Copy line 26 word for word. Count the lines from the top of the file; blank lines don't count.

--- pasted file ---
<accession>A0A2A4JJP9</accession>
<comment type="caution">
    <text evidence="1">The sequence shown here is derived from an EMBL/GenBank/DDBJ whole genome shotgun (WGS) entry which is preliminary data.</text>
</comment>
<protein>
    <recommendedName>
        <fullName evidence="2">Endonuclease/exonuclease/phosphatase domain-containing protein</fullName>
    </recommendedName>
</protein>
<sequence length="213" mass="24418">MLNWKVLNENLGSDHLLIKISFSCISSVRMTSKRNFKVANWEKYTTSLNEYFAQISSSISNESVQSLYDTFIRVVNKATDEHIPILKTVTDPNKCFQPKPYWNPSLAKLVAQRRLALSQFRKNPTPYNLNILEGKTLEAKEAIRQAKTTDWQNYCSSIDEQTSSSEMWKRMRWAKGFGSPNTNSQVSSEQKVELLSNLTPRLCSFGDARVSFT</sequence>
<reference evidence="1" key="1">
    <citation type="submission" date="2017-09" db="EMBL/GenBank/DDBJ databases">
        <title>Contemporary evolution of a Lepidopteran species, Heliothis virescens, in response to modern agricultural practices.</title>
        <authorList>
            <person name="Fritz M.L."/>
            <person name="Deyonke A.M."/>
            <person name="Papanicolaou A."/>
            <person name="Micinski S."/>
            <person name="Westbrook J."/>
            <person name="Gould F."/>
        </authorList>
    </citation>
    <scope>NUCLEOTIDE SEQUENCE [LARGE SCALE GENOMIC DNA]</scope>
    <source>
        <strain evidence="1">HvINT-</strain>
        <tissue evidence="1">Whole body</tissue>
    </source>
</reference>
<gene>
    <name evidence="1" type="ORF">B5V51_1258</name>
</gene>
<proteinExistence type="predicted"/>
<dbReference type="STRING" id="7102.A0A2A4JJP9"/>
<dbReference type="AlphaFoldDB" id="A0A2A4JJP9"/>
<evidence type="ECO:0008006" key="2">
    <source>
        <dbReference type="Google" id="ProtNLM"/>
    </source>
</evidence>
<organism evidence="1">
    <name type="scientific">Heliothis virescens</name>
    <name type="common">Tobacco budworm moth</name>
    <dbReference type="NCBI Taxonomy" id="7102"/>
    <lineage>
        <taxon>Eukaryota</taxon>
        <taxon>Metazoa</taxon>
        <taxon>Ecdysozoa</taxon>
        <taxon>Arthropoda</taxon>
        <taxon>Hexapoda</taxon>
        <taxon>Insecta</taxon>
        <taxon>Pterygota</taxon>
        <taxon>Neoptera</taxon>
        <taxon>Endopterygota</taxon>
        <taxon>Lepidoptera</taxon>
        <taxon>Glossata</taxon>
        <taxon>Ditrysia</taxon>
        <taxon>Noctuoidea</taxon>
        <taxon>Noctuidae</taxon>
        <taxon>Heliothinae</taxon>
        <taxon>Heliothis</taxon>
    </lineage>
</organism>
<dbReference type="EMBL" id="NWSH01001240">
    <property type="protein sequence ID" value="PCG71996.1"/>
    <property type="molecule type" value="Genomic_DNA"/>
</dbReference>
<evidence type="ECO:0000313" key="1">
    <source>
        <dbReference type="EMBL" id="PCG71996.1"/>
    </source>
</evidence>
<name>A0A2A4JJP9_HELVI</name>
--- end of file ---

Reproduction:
        <tissue evidence="1">Whole body</tissue>